Wayne McGregor’s ‘FAR’ is proof that grand, mind-boggling ambition still exists


Random Dance members Anna Nowak and Michael-John in Wayne McGregor's "Far." (Ravi Deepres)

In the Enlightenment, the human body was the new frontier. Lord Byron would become a fitness fanatic obsessed with fat. Surgeons cut into cadavers to discover what had lain concealed before the era’s medical explorations. What a fascination of viscera, architecture and connective goo lay before them!

These early examiners also expected the soul to squirt out of its hiding place. The fact that our eternal essence resists excavation has bedeviled us ever since. Where is the soul amid the body? Must it be that the closer we get to the body’s mysteries, the further we stray from heaven?

This is the central question that Wayne McGregor ponders in “FAR,” the thrilling, perplexing hour-long dance that his London-based company, Random Dance, performed at the Kennedy Center Eisenhower Theater on Thursday.

McGregor tackles a lot here, not always successfully. But “FAR” makes you want to shout your praise for this inquiring, deep-thinking choreographer, for his impossibly fit, masterly dancers, for the fascinating 2003 book that inspired the dance — “Flesh in the Age of Reason,” by Roy Porter — and for “FAR’s” multinational supporters, British, American, French and others, who funded it. If collaboration can be the soul of art, in today’s world, this extraordinary work is a sterling example. But more than that, it is proof that grand, mind-boggling ambition still exists in an environment of cheap, quick and easy.

What unites McGregor and Porter, the late historian and author, is the idea that mind-body-spirit connections were just as intriguing in 1714 as they are in 2014. Today’s interest in neuroscience has its roots in the Age of Reason, when our modern understanding of humanity arose, centered on the capacities of the intellect and the body around it. Religion may have taken a diminished role, but it prompted even more questions.

In McGregor’s hands, this inquisitive atmosphere is rich territory for dance. “FAR” takes its name from the initials in “Flesh in the Age of Reason,” but wisely, McGregor makes few references to concrete history. The most obvious is at the very beginning, when the curtains open on dancers holding torches in the dark. Light was an equal performer here, warming and concealing evocatively throughout, as designed by Lucy Carter, a longtime McGregor collaborator.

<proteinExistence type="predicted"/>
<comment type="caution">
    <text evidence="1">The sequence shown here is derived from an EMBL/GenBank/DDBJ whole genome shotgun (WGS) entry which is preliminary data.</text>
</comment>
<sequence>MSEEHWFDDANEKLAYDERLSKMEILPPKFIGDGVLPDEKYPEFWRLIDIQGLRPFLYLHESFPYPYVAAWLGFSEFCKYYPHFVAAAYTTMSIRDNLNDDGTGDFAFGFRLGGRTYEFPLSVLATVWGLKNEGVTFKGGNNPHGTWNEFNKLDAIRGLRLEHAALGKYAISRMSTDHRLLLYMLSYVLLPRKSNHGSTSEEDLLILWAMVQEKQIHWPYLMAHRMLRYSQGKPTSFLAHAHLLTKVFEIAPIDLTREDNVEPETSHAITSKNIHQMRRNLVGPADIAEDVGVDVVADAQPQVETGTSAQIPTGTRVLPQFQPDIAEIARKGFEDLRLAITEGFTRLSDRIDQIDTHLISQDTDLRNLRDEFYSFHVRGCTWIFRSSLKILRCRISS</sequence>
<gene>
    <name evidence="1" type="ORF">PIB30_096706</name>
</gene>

Dance audiences are used to seeing extreme flexibility, but there were constant surprises here: fishtail curves in the lumbar spine, an isolated rib cage jutting so far from home that you felt you were looking at a living Picasso of impossible perspectives. A woman stretched her leg high behind her and turned to gaze at the raised foot as if to say: Where the heck did you come from?

Barelegged, in underpants and T-shirts, the dancers were almost inhumanly agile, as if the doctrine of human perfectibility had resulted in android creations with limbs unencumbered by gravity and joints rolling freely under the skin like marbles. Their legs were so striped with muscles and tendons, they looked like stringed instruments.

As beautiful as these humans were, tensions sneaked in — pushing, shoving, shunning. Had we entered a new phase? “FAR” grew murky, a fog of oozy, exaggerated movement. Your thoughts turned to the stamina of the dancers and their amazing memories for steps. After a while, the commissioned score by Ben Frost — echoing chants, quirky vocals, throbbing — felt precious. McGregor was right to stay away from narrative, but this work needed some signposts to help us figure out where the emphasis lay.

Ultimately, and poignantly, McGregor expresses ambivalence towards the body, an ambivalence that is an Enlightenment hangover. As the vessel of our whole self, the corpus just isn’t quite enough, in this view. Once it is exhausted and the dark takes over, a twinkling, starlit dream of transcendence holds sway.

This was McGregor’s masterstroke. Hanging behind the dancers, a computerized pin board studded with LED bulbs had given the space a futuristic feel. But in the last moments, it turned into a field of starlight, and all the ideas that had been raised about bodies and spirits had a glorious place to land.

Wayne McGregor/Random Dance performs “FAR” at the Kennedy Center Eisenhower Theater through Saturday. 202-467-4600 or visit www.kennedy-center.org.

Sarah Kaufman received the 2010 Pulitzer Prize for Criticism and has been The Washington Post's dance critic since 1996. But after logging serious sit-time in opera houses, black boxes, folding chairs and dive bars, what moves her most is seeing grace happen where she least expects it.
Comments
Show Comments
Most Read Lifestyle